Comic Tools reader Coop has a Frankenstein's monster art project thingie that he wanted other Comic Tools readers to get in on, so I'm passing it on:

Oh, and folks who've been into the archives or who read Comic Tools back when MK was doing it might remember that this used to be an all-interviews blog, asking various artists what tools they use to make their comics. Bill Turner missed that so much he made his own blog called The Tools Artists Use. Here's the description from his blog:

A couple of years ago I came across the site Comic Tools where the weblog author would ask various comic artists about what kind of tools they used to create their artwork and comics. I found this fascinating, being a bit of a pen and notebook nerd myself, and was disappointed when the interviews of artists stopped.

Fast forward to December of 2008 and I picked up the book An Illustrated Life where the same types of questions were being asked of artists of all kinds. Although almost all the art in the book was focused on the notebooks of the artists featured, it showed me how many ways an artist can express themselves with a wide variety of tools.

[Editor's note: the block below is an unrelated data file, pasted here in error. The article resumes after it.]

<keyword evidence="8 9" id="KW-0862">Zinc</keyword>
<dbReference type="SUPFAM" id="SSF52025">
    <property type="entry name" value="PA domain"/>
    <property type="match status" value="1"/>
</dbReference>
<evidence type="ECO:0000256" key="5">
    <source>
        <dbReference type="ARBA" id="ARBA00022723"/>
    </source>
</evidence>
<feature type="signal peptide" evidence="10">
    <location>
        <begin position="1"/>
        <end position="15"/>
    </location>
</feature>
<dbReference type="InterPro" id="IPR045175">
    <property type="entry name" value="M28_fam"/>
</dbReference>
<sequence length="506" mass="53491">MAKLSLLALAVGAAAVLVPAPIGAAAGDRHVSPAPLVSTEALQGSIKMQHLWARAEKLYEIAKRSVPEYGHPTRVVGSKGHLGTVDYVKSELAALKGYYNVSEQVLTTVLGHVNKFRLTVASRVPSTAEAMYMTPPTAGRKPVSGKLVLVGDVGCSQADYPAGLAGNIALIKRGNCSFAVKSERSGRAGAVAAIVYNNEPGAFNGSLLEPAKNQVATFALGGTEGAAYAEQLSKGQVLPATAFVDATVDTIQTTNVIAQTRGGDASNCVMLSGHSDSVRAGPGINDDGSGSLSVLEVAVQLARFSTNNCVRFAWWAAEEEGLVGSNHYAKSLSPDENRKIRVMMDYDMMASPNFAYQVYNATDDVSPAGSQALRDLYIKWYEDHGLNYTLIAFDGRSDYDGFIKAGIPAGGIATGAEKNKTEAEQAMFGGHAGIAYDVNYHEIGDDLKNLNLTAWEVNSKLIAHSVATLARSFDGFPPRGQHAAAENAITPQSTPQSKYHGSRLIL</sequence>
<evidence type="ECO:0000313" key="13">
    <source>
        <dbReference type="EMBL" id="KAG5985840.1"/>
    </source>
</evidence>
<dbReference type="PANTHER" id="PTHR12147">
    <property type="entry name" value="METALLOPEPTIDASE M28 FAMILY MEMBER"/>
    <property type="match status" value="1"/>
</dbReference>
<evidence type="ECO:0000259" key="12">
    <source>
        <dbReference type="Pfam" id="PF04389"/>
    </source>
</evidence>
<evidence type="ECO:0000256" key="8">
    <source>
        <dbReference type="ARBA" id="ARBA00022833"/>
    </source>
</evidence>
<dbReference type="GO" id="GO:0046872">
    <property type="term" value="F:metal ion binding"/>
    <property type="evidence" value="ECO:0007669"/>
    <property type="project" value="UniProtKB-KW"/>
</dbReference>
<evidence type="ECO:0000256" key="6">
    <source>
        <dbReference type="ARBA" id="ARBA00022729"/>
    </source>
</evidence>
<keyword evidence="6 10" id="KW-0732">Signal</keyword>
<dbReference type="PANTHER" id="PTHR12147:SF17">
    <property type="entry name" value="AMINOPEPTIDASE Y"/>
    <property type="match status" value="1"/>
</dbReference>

With the Comic Tools weblog now focusing more on comic art tutorials, I felt that a site focusing on what’s used in creating art was missing. Plus, I want to include artists of all kinds and not just comic artists. I’m always curious what types of pens or paints or paper that other artists are using to create their art. Whether the artist is a self-taught notebook doodler or a RISD-trained professional illustrator, the process of creating art fascinates me.

It's an interesting blog to read, although I do wish he'd ask the artists about HOW and WHY they use the tools they do. It's all well and good to know someone uses a certain pencil, but I'd like to know why that pencil versus another, and what effects it produces in their final art that they enjoy. But if I was curious enough about something he didn't ask, I could always interview the artist for Comic Tools myself. What's great about Bill's blog is he's interviewing a lot of great illustrators and non-comics people, some of whom I've never heard of but whose work I love and will follow now.

Anyway, MK, if you're reading this, it seems you were missed enough that someone sprang up to replace you. If that's not flattery I don't know what is.